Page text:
Another challenge with the full remote work is communication. At the office, if I needed to talk to anybody, I stood up from my chair and walked there. Needles to say, even at the office I did not approach everybody with all my questions/topics, if it was something that could wait, I simply texted them via Slack/Teams/whatever.
The latter didn’t change with the WFH, however the first one did. Instead of going to somebody’s desk, the only thing we can do to connect is to call the other person. Imagine you are in the flow, working on some very complicated thing, and also you are the subject-matter-expert of some topic. And suddenly, others in the team start to call you, just because it’s easier than writing a wall of text. For some reason, I feel like people more appreciated other’s privacy at the office and keeping them in the flow during work than we do today. From many people, I keep hearing there’s a ton of time spent on meetings and calls with many individuals.
Personally, I tend to prefer asynchronous communication (Slack, Teams, email, etc) over the synchronous ones (calls, meetings, etc) in case they are not critical. My thought process on deciding which type of communication form to use is simple: is the discussion very critical and absolutely necessary to talk on a meeting, or I can send an email/text message and wait for some time until the conversation is settled.
Relying on async communication channels at first might be hard on this utilization level and it’s really a learning process, how to effectively do that. Like think about an email thread. You start a discussion and you keep ping-ponging back and forth because you can’t come to the same page, ending up with organizing a meeting. So I think it’s important to be alerted to these signs and try to improve how you communicate because it will definitely pay off.
Active meeting participation
Our meetings have transformed as well. While working from the office, I usually wasn’t a big fan of the idea of organizing virtual meetings because I felt it’s a crucial piece in building a trustful team with an open environment where everybody can share thoughts. In addition, face-to-face meetings established a focused discussion because we were in a room without our computers.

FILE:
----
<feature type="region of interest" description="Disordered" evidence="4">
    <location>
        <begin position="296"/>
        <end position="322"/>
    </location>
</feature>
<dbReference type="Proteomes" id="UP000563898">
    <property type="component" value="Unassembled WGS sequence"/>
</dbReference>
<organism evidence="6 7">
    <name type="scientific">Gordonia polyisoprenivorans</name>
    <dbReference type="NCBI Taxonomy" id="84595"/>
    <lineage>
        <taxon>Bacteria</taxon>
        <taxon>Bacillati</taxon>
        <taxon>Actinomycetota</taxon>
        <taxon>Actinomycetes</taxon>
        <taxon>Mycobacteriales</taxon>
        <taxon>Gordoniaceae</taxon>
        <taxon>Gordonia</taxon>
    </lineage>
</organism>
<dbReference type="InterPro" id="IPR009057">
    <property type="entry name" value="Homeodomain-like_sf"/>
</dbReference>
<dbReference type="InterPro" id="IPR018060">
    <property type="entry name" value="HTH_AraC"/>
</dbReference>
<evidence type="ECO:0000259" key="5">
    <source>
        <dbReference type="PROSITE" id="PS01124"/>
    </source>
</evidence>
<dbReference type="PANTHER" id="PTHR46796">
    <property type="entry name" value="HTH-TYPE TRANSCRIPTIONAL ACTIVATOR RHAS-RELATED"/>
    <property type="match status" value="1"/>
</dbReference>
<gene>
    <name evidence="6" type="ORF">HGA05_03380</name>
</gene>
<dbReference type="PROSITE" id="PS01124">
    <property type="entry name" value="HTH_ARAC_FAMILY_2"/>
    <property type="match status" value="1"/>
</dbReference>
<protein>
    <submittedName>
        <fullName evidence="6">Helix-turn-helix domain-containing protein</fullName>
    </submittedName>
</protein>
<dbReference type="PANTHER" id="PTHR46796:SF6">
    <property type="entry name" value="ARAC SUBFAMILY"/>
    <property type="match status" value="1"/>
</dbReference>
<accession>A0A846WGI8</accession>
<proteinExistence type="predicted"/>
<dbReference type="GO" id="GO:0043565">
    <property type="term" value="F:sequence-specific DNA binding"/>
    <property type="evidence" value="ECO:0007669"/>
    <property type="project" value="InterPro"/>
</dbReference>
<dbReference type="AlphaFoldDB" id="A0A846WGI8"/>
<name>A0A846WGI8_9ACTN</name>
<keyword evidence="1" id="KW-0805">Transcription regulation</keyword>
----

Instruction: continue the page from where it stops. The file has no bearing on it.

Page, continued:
In the new remote environment, this is different. From my experience, on virtual meetings the focus has been worse compared to the f2f meetings. I think the main reason is, on one hand the fact that there more distractions at home, on the other that people are in front of their computer. And the latter is tricky. Frankly, even I lose focus sometimes. When somebody texts me, or I get an email during a meeting, I also can fall into the trap of checking those notifications, even though I know they are often not that important.
With my team, we have regular backlog grooming sessions where we talk about the stories in the backlog, and after there’s an understanding we estimate them. I started noticing a more passive participation after a couple of months we started going full remote. In the intermediate period, I just thought it needs time for everybody to adjust, and it’s gonna get back to normal. Well, I was wrong – again.
Just like for keeping effectiveness, I don’t think there’s a silver bullet for this either. However, there are certain ideas you can try and see if those make sense for your case, and see if they help.
First of all, the most important thing, and I’m reheating the idea of switching over to asynchronous communication as much as possible and keep the amount of meetings minimal, so when the team participates on one, they know it’s important and they know they have to be active.
The second is, agenda. One of the first principles of effective meetings is to have an idea what you want to achieve. If the whole team is on a meeting without a structured agenda, and all of you try to figure out the purpose of it, you are doing the wrong thing and wasting everybody’s time. I like to visualize how unnecessary meetings are burning the time. Think about having 10 people on a 1 hour meeting where everything is ad-hoc. That’s 10 people X 1 hour = 10 man-hours spent. Plus, don’t forget engineers can easily get frustrated for wasting time. If the meeting never happened because you just sent an email, most probably you’d save a serious amount of time.